The process of creating this publicly funded troll took longer than you might expect.
The process of creating this publicly funded troll took longer than you might expect. Bellevue Police Department

Last November the Bellevue Police Department hung a banner over a door in the patrol garage that read, "Welcome Seattle laterals."

At the risk of ruining a joke, the banner served two purposes. One was simply to welcome newly hired police officers from the Seattle Police Department to the BPD. But because the BPD does not plan only to hire laterals from the SPD, and because the department also welcomed a lateral who wasn't from Seattle the day they hung the banner, the message also served to troll the city of Seattle.

It's a little inside joke between the BPD and the SPD laterals. "Don't worry," the banner implies, "The residents of this mall won't threaten to take away your chemical weapons. We love the work you do."

The gesture at least appeared to break the heart of Seattle Police Officers Guild President Mike Solan, a variously great and fantastic human being on a mission to scare the living shit out of everyone he meets with the power of his violent-looking haircut reclaim "the activist narrative:"

Over the phone, BPD's public information officer, Meeghan Black, said a rank-and-file officer suggested she create the banner and hang it up because "it's been a tough time" for the SPD. She then ran the idea by BPD police Chief Steve Mylett and Major of Patrol Operations Andrew Popochock, and they both approved.

According to emails, at the time Black anticipated six officers from the SPD starting work at the BDP at the end of November "and more in December," plus "a few other agency laterals joining in between." However, some Seattle laterals didn't survive the hiring process, and BPD ended up welcoming only four cops from Seattle and one from Honolulu. The department plans to fill "several more" openings soon, Black said.

Not everyone in the department expressed approval of the idea for the Seattle lateral banner, though. "For what it is worth.....I’ve had a couple people say something to me about the 'Welcome Seattle Laterals' banner," Major Mark Tarantino wrote in an email to Black. "Their basic thought is that we should not be singling them out from other laterals and also why would we want to add pressure to those laterals by highlighting them. Just thought I would pass it along. I don’t think it is a big deal.....but I guess I would agree with the sentiment."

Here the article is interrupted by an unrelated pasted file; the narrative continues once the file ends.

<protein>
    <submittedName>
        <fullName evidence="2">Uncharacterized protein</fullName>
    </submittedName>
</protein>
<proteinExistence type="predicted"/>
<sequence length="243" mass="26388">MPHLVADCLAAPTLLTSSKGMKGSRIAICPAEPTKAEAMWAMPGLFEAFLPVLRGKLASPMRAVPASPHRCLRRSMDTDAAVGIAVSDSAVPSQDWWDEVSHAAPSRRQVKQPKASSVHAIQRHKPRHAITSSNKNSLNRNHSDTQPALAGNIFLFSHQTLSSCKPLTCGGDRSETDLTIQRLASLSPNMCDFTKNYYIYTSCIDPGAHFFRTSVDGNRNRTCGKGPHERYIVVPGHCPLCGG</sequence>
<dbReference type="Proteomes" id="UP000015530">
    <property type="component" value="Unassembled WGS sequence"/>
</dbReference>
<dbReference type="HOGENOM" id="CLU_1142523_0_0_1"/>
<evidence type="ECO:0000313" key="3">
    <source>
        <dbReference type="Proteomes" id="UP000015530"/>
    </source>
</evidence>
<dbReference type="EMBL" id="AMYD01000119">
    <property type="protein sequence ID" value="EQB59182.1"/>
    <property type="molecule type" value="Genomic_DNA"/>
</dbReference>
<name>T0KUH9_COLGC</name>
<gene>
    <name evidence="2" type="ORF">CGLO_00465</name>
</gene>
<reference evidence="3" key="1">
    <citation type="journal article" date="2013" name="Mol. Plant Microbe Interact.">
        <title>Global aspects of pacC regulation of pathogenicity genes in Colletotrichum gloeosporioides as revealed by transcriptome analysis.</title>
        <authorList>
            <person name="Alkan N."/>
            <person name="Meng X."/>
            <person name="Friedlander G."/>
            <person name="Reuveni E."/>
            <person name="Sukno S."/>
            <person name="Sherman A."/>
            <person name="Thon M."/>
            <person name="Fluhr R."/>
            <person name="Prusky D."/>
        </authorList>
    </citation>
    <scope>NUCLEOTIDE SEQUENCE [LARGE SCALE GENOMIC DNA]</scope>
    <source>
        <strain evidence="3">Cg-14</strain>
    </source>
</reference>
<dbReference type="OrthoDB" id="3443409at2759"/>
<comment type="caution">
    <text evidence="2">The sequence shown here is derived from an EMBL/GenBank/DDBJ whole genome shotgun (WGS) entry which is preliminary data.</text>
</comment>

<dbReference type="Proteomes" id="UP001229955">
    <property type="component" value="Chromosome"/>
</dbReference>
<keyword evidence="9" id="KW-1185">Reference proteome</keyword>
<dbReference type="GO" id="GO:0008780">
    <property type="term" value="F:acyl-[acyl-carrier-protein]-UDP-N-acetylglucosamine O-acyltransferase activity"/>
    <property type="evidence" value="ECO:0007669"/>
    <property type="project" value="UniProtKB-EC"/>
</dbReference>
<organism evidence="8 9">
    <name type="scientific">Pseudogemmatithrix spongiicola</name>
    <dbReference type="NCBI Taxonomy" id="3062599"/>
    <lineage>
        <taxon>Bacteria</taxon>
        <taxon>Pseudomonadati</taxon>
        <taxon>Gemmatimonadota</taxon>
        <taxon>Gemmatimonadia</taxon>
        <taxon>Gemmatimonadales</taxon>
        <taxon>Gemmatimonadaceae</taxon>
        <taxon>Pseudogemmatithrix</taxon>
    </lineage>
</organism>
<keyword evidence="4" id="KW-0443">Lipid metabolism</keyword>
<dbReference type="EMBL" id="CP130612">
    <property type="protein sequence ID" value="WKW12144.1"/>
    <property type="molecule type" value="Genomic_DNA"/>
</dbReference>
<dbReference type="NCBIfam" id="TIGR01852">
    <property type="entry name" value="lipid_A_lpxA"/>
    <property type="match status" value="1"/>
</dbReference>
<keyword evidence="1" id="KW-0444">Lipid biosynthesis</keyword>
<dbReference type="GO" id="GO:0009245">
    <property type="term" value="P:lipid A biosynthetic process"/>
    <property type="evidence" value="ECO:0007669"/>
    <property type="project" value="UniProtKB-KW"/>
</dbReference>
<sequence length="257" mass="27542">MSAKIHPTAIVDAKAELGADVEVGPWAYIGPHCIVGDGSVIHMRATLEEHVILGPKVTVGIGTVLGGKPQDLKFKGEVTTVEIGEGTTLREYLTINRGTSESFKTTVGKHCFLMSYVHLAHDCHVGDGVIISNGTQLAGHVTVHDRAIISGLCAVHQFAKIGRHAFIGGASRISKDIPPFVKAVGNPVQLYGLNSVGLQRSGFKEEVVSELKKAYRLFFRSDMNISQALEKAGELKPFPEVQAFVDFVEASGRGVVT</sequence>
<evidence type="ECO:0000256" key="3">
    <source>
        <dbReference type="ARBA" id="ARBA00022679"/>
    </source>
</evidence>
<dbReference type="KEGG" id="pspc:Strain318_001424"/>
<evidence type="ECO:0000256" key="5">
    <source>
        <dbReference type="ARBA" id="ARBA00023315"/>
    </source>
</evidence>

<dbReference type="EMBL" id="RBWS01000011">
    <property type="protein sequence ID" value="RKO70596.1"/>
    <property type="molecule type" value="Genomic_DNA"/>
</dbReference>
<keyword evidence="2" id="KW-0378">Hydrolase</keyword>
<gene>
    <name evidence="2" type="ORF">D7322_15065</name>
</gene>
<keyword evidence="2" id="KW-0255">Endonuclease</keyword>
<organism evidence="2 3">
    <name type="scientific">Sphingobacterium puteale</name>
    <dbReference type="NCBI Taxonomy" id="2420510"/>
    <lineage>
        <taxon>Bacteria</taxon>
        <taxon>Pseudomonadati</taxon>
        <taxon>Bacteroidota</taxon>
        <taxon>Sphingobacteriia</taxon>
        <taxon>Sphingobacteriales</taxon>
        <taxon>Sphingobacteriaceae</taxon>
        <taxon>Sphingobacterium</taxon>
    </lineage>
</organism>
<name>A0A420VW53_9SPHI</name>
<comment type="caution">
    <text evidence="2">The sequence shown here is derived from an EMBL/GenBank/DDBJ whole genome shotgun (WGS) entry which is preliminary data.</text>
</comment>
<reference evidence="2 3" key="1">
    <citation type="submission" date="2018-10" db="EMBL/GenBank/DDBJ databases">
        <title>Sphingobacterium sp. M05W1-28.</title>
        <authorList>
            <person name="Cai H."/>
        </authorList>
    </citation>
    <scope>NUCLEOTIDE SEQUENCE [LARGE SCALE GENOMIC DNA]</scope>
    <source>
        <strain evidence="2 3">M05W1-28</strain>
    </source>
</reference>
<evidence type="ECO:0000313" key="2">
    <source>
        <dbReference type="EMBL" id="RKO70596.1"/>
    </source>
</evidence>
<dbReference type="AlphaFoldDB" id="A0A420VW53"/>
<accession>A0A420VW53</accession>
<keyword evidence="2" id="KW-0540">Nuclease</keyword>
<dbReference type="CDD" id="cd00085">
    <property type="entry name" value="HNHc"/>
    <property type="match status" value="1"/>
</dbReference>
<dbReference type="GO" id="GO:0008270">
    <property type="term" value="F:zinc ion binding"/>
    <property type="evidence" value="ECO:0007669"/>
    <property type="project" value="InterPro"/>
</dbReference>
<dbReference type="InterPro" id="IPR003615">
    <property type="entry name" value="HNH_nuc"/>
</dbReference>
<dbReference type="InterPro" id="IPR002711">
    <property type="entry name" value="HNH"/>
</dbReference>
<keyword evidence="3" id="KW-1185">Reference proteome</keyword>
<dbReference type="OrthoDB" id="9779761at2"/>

Black admitted similar feelings in her reply. "I don’t entirely disagree," she wrote. "The banner was suggested to me and supported by the Chief and Popochock... so... there it is."

Just following orders.

To include everybody, Black ended up creating a more generic banner that simply read, "Welcome laterals," which a member of Bellevue facilities services hung inside the patrol briefing room.

An inclusive banner, unless youre a true n00b I guess.
An inclusive banner, unless you're a true n00b I guess. Bellevue Police Department

Despite the mild trepidation, Black nevertheless endeavored on a noble effort to get the guy in the City of Bellevue's graphics department to draw up a rendering of the jokey banner. While I don't feel much sympathy for any effort put into a publicly funded troll, the struggle to get the graphics department to create something that aligns with a writer's vision is real, and my heart goes out to Black. (I mean no shade on the brilliant people who work in arts departments. It's just difficult to communicate visual concepts.)

First, Black filled out a form detailing the banner's specifications. The guy at the graphics department then hit her back with this:

Kinda wordy.
Kinda wordy.

After a request to drop the words "Bellevue PD," he sent her a condensed version that combines the message:

The graphics department guy does not appear to be in on the joke.
The graphics department guy does not appear to be in on the joke.

After a request to drop the word "new," the graphics guy hit her back with a combo banner and two separate banners:

Some options here.
Some options here.

Black ultimately filed her request with the city's Copy Center, and then later contacted the facility services people to discuss her concerns about the sign's length relative to the doorway.

No matter how you feel about losing a few cops to the city across the lake, hopefully we can all agree that this troll was an excellent use of public time and resources.